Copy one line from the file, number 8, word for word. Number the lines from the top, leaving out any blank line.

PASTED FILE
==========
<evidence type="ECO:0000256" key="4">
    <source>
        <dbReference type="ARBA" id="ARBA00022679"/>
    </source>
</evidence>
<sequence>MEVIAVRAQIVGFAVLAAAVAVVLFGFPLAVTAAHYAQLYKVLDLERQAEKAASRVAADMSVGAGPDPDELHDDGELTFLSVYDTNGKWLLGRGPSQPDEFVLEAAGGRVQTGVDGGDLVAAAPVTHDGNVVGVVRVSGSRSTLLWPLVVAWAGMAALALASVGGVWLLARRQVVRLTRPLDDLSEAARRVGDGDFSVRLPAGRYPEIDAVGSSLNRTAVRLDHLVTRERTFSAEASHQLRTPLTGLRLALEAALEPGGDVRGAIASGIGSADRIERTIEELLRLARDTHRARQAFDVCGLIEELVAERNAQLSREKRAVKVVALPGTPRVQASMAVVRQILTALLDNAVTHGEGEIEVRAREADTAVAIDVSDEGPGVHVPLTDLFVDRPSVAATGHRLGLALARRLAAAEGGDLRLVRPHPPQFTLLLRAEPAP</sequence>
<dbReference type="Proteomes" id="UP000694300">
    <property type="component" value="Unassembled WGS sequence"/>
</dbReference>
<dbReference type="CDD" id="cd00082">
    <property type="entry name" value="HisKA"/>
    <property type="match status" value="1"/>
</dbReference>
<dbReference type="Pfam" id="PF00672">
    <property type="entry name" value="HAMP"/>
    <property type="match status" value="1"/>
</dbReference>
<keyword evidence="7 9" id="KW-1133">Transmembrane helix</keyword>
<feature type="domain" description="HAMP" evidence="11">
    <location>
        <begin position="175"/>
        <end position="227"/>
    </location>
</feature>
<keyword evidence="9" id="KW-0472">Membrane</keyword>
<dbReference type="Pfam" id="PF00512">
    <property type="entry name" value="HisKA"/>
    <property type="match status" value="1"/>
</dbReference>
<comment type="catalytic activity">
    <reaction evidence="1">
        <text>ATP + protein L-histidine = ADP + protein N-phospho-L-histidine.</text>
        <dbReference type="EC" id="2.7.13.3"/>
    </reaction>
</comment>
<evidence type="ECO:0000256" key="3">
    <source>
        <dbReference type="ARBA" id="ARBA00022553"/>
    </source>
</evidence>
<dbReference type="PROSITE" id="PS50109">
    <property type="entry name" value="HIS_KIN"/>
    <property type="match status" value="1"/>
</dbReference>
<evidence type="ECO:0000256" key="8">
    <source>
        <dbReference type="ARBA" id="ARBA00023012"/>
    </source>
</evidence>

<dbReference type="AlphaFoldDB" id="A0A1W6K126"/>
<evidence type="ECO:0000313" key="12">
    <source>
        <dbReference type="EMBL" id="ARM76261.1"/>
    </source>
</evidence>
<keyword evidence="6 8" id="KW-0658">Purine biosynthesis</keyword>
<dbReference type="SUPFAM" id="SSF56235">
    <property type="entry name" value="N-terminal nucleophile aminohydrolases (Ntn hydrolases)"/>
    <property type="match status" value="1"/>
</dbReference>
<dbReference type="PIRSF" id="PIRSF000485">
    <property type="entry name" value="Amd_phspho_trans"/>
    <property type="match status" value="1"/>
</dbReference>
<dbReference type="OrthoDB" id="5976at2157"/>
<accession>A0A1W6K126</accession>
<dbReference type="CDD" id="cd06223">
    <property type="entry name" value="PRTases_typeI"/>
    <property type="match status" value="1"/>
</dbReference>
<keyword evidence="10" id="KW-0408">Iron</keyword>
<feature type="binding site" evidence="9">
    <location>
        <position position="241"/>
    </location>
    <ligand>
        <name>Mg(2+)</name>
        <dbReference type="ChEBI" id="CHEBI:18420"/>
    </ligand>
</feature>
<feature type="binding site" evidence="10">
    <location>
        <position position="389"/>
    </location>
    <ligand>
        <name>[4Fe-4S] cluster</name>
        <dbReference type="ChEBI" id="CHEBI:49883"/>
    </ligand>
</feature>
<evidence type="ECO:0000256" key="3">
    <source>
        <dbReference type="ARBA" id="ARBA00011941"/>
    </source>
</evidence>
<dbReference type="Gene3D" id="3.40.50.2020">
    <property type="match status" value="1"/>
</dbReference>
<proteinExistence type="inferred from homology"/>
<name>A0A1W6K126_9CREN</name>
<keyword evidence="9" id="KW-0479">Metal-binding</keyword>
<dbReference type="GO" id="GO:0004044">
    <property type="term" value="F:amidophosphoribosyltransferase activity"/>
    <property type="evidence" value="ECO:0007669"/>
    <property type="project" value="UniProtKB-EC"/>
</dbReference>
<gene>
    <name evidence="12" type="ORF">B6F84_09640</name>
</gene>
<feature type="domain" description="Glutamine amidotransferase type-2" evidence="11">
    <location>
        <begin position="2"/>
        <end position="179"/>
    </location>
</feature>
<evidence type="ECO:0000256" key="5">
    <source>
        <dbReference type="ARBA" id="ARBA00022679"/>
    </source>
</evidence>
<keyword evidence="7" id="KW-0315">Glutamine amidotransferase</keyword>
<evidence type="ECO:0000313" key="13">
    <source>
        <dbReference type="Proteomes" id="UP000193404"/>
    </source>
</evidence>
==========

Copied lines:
    <property type="component" value="Unassembled WGS sequence"/>